Ybarra v. Hobbs, Director, Arkansas Department of Corrections
ORDER ADOPTING REPORT AND RECOMMENDATIONS: 12 Report and Recommendations; Petition 1 dismissed with prejudice. Signed by Honorable Susan O. Hickey on August 14, 2012. (cnn)
IN THE UNITED STATES DISTRICT COURT
WESTERN DISTRICT OF ARKANSAS
RAY HOBBS, Director,
Arkansas Dept. Of Corrections
Before is the Report and Recommendation filed July 16, 2012 by the Honorable Barry A. Bryant,
United States Magistrate Judge for the Western District of Arkansas. (ECF No. 12). Judge Bryant
recommends dismissing the instant petition for writ of habeaus corpus for failure to exhaust state-court
remedies and because equitable and statutory tolling do not apply to the one-year statute of limitations
in this case. (ECF No. 12). Petitioner has filed objections to the Report and Recommendation. (ECF
No. 13). After reviewing the record de novo, the Court adopts the Report and Recommendation in its
Petitioner first objects to Judge Bryant’s finding that the one-year limitations period began to run
on August 4, 2009, the date Petitioner pleaded guilty to aggravated robbery and battery in Arkansas state
court. Petitioner argues that the limitations period did not begin to run until after her petition for
reduction of sentence was denied by the state court on July 1, 2010. 28 U.S.C. § 2244(d)(1)(A) provides
that the limitations period shall run from the date a judgment becomes final by the conclusion of direct
review or the expiration of the time for seeking such review. In this case, Petitioner did not file an
appeal of her guilty plea in state court. As a result, the state court judgment became final on August 4,
2009, the date of her guilty plea. The instant petition was filed on September 30, 2011, thus the petition
falls well beyond the one-year limitation period and is untimely barring any appropriate tolling.
Petitioner further objects to Judge Bryant’s finding that, even discounting periods to which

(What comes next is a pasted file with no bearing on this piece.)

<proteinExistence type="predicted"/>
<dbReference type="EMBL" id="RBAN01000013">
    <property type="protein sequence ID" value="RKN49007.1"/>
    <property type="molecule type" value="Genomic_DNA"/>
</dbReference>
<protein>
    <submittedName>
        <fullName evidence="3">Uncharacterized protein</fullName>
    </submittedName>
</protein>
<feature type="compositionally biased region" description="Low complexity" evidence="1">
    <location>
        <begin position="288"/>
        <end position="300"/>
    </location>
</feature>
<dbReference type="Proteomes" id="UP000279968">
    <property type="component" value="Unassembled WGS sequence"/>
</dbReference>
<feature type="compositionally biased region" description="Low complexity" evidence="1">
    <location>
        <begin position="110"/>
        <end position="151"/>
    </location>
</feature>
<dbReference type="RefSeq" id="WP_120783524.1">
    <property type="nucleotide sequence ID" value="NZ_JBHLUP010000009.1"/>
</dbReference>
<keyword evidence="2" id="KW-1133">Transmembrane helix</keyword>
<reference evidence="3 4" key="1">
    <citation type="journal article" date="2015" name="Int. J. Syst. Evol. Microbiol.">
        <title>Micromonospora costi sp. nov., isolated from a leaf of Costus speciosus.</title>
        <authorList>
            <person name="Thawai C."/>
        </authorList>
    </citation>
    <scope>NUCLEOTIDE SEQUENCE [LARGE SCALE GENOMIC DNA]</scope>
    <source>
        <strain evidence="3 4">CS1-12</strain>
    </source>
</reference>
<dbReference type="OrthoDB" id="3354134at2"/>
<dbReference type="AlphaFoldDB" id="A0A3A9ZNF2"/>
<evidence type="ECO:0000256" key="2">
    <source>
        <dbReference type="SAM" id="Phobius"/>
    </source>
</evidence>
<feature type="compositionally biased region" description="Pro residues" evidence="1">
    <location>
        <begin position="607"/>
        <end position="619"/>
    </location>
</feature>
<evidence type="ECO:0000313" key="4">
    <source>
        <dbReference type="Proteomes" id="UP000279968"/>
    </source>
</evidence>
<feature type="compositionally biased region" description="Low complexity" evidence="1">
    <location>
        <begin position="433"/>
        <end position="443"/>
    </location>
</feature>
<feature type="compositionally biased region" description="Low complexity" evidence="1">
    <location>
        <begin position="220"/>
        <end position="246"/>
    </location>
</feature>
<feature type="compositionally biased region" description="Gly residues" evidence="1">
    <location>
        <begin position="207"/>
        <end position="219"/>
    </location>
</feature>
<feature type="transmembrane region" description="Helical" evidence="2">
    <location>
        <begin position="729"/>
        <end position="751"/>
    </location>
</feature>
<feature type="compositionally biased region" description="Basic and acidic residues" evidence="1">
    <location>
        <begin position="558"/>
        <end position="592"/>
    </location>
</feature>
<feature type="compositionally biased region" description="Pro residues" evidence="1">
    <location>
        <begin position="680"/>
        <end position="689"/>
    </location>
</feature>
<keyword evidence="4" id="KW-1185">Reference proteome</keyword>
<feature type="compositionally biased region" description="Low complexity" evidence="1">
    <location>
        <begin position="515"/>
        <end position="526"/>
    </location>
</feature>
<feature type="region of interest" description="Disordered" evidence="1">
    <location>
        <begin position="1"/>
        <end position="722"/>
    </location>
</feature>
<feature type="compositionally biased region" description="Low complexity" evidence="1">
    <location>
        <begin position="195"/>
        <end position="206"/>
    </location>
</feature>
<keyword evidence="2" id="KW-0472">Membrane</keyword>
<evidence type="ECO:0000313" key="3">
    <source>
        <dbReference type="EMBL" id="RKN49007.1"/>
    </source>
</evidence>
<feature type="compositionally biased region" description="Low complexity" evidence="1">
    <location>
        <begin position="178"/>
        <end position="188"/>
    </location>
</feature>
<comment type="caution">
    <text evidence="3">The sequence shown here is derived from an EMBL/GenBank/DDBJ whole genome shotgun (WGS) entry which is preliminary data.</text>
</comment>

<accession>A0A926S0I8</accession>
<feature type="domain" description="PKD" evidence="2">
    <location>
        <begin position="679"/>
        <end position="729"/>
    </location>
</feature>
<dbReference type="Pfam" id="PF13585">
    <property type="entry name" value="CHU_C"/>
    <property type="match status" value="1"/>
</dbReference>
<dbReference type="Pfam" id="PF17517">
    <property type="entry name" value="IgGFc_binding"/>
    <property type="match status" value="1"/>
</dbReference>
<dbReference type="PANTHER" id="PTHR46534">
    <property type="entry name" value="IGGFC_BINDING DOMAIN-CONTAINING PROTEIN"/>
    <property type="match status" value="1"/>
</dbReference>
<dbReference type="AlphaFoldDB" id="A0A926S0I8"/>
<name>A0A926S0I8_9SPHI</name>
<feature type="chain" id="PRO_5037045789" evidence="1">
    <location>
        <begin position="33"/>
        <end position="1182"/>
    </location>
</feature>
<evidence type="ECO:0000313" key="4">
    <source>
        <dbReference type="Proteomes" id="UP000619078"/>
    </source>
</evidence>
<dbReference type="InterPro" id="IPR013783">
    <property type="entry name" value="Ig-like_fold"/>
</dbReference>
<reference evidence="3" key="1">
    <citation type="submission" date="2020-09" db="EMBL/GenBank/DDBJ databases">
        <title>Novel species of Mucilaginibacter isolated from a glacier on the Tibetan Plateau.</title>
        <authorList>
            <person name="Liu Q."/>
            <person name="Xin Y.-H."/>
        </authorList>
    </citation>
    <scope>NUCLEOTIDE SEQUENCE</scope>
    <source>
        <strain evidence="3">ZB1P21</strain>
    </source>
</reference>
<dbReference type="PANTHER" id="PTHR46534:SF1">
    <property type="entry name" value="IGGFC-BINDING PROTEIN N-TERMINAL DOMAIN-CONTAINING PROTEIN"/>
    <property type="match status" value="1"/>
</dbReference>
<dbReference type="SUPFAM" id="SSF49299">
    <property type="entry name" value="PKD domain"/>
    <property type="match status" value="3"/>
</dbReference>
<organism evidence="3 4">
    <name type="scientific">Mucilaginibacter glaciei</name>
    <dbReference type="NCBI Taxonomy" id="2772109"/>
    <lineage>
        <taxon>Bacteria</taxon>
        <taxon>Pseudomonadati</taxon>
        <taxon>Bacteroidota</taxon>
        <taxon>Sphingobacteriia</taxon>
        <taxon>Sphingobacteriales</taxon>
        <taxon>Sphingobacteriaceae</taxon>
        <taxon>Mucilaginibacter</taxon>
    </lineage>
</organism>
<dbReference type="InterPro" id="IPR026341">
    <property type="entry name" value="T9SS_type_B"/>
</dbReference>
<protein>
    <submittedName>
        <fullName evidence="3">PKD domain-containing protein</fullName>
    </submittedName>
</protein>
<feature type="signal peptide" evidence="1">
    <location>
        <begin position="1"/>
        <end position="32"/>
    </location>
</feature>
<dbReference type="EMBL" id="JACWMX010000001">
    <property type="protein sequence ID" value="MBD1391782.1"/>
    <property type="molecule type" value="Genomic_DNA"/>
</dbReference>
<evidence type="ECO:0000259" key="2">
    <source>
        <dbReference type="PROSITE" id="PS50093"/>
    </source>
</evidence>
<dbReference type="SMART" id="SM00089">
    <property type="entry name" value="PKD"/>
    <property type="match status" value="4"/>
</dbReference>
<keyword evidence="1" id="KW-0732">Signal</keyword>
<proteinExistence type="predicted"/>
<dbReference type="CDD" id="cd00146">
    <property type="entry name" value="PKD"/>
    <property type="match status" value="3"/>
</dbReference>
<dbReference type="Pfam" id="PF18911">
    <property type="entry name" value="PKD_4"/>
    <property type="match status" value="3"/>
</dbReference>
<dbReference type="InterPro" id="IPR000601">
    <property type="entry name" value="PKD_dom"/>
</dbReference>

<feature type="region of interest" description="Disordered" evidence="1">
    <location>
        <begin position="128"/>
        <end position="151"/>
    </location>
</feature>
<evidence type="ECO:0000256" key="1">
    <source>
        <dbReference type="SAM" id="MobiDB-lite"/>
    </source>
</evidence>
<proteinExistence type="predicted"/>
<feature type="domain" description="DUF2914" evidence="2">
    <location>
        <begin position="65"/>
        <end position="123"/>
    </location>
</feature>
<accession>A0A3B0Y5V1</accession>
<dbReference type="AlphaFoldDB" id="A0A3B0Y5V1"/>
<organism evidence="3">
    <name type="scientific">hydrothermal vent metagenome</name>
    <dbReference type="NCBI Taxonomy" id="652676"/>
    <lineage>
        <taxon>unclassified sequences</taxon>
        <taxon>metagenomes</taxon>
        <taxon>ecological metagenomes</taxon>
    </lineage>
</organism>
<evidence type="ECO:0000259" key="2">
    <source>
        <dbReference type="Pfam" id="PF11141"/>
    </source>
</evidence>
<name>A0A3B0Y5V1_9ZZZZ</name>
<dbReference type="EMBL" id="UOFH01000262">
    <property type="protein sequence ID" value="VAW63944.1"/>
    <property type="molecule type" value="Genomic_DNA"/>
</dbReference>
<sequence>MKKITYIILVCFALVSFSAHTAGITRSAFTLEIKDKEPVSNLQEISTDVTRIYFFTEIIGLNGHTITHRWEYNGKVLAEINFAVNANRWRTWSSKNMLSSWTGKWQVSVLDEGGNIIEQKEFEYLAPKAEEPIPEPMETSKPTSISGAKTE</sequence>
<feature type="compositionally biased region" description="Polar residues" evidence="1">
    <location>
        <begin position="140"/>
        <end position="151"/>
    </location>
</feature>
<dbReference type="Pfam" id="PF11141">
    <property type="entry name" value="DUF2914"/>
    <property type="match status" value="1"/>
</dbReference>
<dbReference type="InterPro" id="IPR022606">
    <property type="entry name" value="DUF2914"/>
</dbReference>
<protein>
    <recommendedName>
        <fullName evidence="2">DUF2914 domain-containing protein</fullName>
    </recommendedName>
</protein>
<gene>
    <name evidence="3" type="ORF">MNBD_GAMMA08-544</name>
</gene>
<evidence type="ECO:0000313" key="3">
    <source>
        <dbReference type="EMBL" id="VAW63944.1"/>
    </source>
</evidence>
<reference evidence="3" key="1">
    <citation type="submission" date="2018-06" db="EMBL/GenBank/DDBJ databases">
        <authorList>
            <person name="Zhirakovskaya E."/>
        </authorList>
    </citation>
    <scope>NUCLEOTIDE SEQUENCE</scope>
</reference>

Section 2244(d)(2)’s tolling provisions applied, the instant petition was filed 134 days after the
expiration of the limitations period. Section 2244(d)(2) provides that the time during which a “properly
filed application” for state post-conviction review with respect to the pertinent judgment or claim is
pending shall not be counted toward any period of limitation. Petitioner properly filed various
applications for state post-conviction review. Each of the applications were denied by the state court.
Judge Bryant carefully considered each time period that was to be tolled due to Petitioner’s applications
for post-conviction review and found that the present petition was filed more than four months after the
expiration of the limitations period. Petitioner does not specifically object to the legal basis for any of
Judge Bryant’s calculations, and the Court finds no error in Judge Bryant's conclusions. Even applying
the applicable tolling provisions to Petitioner’s properly filed applications, she still failed to timely file
the present petition.
Petitioner argues briefly in her objections that her “administrative segregation” in jail limited her
access to the law library, thereby justifying equitable tolling of the limitations period. However,
petitioner fails to raise any “extraordinary circumstances” beyond her control that would make it
impossible to file a proper and timely petition. See Jihad v. Hvass, 267 F.3d 803, 805 (8th Cir. 2001).
Therefore, equitable tolling is not warranted under these circumstances.
The Court overrules Plaintiff's objections and adopts Judge Bryant's Report and Recommendation
in its entirety. For the above reasons, as well as those contained in the Report and Recommendation,
Plaintiff’s Petition (ECF No. 1) should be and hereby is DISMISSED WITH PREJUDICE.
IT IS SO ORDERED, this 14th day of August, 2012.
/s/ Susan O. Hickey
Hon. Susan O. Hickey
United States District Judge
Disclaimer: Justia Dockets & Filings provides public litigation records from the federal appellate and district courts. These filings and docket sheets should not be considered findings of fact or liability, nor do they necessarily reflect the view of Justia.
Why Is My Information Online?